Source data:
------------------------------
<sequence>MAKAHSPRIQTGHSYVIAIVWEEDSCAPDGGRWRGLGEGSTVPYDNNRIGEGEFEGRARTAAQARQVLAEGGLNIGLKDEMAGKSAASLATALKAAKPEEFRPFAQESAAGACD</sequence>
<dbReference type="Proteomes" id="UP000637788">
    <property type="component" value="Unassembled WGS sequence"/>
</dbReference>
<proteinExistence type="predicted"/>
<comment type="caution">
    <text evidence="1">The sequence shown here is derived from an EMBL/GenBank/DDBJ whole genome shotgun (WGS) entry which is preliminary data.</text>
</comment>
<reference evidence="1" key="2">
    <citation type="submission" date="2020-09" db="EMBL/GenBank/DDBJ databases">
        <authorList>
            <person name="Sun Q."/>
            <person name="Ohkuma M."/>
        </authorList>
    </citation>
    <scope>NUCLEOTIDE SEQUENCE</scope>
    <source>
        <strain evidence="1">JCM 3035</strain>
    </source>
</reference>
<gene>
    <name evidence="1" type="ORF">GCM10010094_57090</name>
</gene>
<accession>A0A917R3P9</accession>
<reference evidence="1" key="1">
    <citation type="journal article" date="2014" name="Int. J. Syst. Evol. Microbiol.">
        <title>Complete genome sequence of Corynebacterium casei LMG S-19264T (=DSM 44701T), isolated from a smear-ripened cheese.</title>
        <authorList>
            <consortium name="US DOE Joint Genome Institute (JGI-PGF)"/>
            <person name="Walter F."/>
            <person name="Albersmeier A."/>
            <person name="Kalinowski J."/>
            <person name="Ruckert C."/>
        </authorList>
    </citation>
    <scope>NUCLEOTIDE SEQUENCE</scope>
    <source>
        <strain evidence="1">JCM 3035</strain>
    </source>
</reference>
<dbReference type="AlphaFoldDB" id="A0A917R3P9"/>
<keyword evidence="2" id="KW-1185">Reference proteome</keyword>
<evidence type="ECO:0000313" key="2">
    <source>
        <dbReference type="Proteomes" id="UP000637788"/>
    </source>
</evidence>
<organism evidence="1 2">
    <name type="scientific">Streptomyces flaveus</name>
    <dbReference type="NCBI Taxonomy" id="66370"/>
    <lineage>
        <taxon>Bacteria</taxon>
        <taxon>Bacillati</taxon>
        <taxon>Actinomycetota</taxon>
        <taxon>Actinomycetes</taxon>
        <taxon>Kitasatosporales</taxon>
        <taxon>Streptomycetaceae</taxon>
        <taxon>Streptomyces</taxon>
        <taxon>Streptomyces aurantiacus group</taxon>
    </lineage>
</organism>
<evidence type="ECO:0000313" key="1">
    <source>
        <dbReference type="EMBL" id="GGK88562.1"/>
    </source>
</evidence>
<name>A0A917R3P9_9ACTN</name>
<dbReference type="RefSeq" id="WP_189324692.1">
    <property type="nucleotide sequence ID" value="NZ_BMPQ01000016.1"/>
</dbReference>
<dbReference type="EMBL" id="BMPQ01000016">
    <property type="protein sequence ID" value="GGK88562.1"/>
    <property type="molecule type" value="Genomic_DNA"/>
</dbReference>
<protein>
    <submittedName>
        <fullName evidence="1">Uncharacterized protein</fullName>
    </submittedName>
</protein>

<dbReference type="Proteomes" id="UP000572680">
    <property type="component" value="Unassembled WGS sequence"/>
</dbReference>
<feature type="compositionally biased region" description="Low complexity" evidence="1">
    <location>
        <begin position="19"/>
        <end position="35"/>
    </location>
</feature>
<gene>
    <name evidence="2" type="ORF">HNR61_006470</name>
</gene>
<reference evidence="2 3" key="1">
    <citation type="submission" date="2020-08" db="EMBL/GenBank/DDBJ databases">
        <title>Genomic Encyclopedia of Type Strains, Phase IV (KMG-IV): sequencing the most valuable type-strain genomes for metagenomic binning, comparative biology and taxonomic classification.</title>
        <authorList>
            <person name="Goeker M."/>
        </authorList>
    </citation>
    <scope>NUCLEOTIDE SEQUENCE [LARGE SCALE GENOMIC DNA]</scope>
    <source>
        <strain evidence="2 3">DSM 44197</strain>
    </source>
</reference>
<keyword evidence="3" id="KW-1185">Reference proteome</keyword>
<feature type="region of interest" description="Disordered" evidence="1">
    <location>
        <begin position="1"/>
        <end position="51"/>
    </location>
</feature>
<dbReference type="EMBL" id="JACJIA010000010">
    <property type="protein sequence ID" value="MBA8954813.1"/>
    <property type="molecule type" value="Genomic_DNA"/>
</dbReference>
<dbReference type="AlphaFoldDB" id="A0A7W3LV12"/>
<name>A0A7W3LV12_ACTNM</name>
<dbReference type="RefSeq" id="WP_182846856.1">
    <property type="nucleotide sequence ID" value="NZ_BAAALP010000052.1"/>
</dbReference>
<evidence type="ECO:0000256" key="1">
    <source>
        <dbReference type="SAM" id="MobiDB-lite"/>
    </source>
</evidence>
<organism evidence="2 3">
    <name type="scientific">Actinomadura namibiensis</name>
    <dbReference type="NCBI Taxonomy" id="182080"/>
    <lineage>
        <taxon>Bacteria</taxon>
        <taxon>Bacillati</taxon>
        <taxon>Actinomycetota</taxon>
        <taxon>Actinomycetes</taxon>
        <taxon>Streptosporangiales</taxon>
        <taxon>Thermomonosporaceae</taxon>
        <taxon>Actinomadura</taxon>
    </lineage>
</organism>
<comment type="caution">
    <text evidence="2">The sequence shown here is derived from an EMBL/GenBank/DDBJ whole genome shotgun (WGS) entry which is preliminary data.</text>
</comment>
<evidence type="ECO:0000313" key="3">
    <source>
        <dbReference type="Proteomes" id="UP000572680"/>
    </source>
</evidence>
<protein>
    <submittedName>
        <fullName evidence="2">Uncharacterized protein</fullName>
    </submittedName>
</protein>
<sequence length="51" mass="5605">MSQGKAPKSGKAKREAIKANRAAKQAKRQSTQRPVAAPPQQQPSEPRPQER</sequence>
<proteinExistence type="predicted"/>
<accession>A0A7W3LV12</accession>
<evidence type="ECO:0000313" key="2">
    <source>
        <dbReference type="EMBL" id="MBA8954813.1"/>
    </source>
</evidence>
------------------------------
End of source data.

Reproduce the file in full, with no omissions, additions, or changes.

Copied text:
<sequence>MAKAHSPRIQTGHSYVIAIVWEEDSCAPDGGRWRGLGEGSTVPYDNNRIGEGEFEGRARTAAQARQVLAEGGLNIGLKDEMAGKSAASLATALKAAKPEEFRPFAQESAAGACD</sequence>
<dbReference type="Proteomes" id="UP000637788">
    <property type="component" value="Unassembled WGS sequence"/>
</dbReference>
<proteinExistence type="predicted"/>
<comment type="caution">
    <text evidence="1">The sequence shown here is derived from an EMBL/GenBank/DDBJ whole genome shotgun (WGS) entry which is preliminary data.</text>
</comment>
<reference evidence="1" key="2">
    <citation type="submission" date="2020-09" db="EMBL/GenBank/DDBJ databases">
        <authorList>
            <person name="Sun Q."/>
            <person name="Ohkuma M."/>
        </authorList>
    </citation>
    <scope>NUCLEOTIDE SEQUENCE</scope>
    <source>
        <strain evidence="1">JCM 3035</strain>
    </source>
</reference>
<gene>
    <name evidence="1" type="ORF">GCM10010094_57090</name>
</gene>
<accession>A0A917R3P9</accession>
<reference evidence="1" key="1">
    <citation type="journal article" date="2014" name="Int. J. Syst. Evol. Microbiol.">
        <title>Complete genome sequence of Corynebacterium casei LMG S-19264T (=DSM 44701T), isolated from a smear-ripened cheese.</title>
        <authorList>
            <consortium name="US DOE Joint Genome Institute (JGI-PGF)"/>
            <person name="Walter F."/>
            <person name="Albersmeier A."/>
            <person name="Kalinowski J."/>
            <person name="Ruckert C."/>
        </authorList>
    </citation>
    <scope>NUCLEOTIDE SEQUENCE</scope>
    <source>
        <strain evidence="1">JCM 3035</strain>
    </source>
</reference>
<dbReference type="AlphaFoldDB" id="A0A917R3P9"/>
<keyword evidence="2" id="KW-1185">Reference proteome</keyword>
<evidence type="ECO:0000313" key="2">
    <source>
        <dbReference type="Proteomes" id="UP000637788"/>
    </source>
</evidence>
<organism evidence="1 2">
    <name type="scientific">Streptomyces flaveus</name>
    <dbReference type="NCBI Taxonomy" id="66370"/>
    <lineage>
        <taxon>Bacteria</taxon>
        <taxon>Bacillati</taxon>
        <taxon>Actinomycetota</taxon>
        <taxon>Actinomycetes</taxon>
        <taxon>Kitasatosporales</taxon>
        <taxon>Streptomycetaceae</taxon>
        <taxon>Streptomyces</taxon>
        <taxon>Streptomyces aurantiacus group</taxon>
    </lineage>
</organism>
<evidence type="ECO:0000313" key="1">
    <source>
        <dbReference type="EMBL" id="GGK88562.1"/>
    </source>
</evidence>
<name>A0A917R3P9_9ACTN</name>
<dbReference type="RefSeq" id="WP_189324692.1">
    <property type="nucleotide sequence ID" value="NZ_BMPQ01000016.1"/>
</dbReference>
<dbReference type="EMBL" id="BMPQ01000016">
    <property type="protein sequence ID" value="GGK88562.1"/>
    <property type="molecule type" value="Genomic_DNA"/>
</dbReference>
<protein>
    <submittedName>
        <fullName evidence="1">Uncharacterized protein</fullName>
    </submittedName>
</protein>

<dbReference type="Proteomes" id="UP000572680">
    <property type="component" value="Unassembled WGS sequence"/>
</dbReference>
<feature type="compositionally biased region" description="Low complexity" evidence="1">
    <location>
        <begin position="19"/>
        <end position="35"/>
    </location>
</feature>
<gene>
    <name evidence="2" type="ORF">HNR61_006470</name>
</gene>
<reference evidence="2 3" key="1">
    <citation type="submission" date="2020-08" db="EMBL/GenBank/DDBJ databases">
        <title>Genomic Encyclopedia of Type Strains, Phase IV (KMG-IV): sequencing the most valuable type-strain genomes for metagenomic binning, comparative biology and taxonomic classification.</title>
        <authorList>
            <person name="Goeker M."/>
        </authorList>
    </citation>
    <scope>NUCLEOTIDE SEQUENCE [LARGE SCALE GENOMIC DNA]</scope>
    <source>
        <strain evidence="2 3">DSM 44197</strain>
    </source>
</reference>
<keyword evidence="3" id="KW-1185">Reference proteome</keyword>
<feature type="region of interest" description="Disordered" evidence="1">
    <location>
        <begin position="1"/>
        <end position="51"/>
    </location>
</feature>
<dbReference type="EMBL" id="JACJIA010000010">
    <property type="protein sequence ID" value="MBA8954813.1"/>
    <property type="molecule type" value="Genomic_DNA"/>
</dbReference>
<dbReference type="AlphaFoldDB" id="A0A7W3LV12"/>
<name>A0A7W3LV12_ACTNM</name>
<dbReference type="RefSeq" id="WP_182846856.1">
    <property type="nucleotide sequence ID" value="NZ_BAAALP010000052.1"/>
</dbReference>
<evidence type="ECO:0000256" key="1">
    <source>
        <dbReference type="SAM" id="MobiDB-lite"/>
    </source>
</evidence>
<organism evidence="2 3">
    <name type="scientific">Actinomadura namibiensis</name>
    <dbReference type="NCBI Taxonomy" id="182080"/>
    <lineage>
        <taxon>Bacteria</taxon>
        <taxon>Bacillati</taxon>
        <taxon>Actinomycetota</taxon>
        <taxon>Actinomycetes</taxon>
        <taxon>Streptosporangiales</taxon>
        <taxon>Thermomonosporaceae</taxon>
        <taxon>Actinomadura</taxon>
    </lineage>
</organism>
<comment type="caution">
    <text evidence="2">The sequence shown here is derived from an EMBL/GenBank/DDBJ whole genome shotgun (WGS) entry which is preliminary data.</text>
</comment>
<evidence type="ECO:0000313" key="3">
    <source>
        <dbReference type="Proteomes" id="UP000572680"/>
    </source>
</evidence>
<protein>
    <submittedName>
        <fullName evidence="2">Uncharacterized protein</fullName>
    </submittedName>
</protein>
<sequence length="51" mass="5605">MSQGKAPKSGKAKREAIKANRAAKQAKRQSTQRPVAAPPQQQPSEPRPQER</sequence>
<proteinExistence type="predicted"/>
<accession>A0A7W3LV12</accession>
<evidence type="ECO:0000313" key="2">
    <source>
        <dbReference type="EMBL" id="MBA8954813.1"/>
    </source>
</evidence>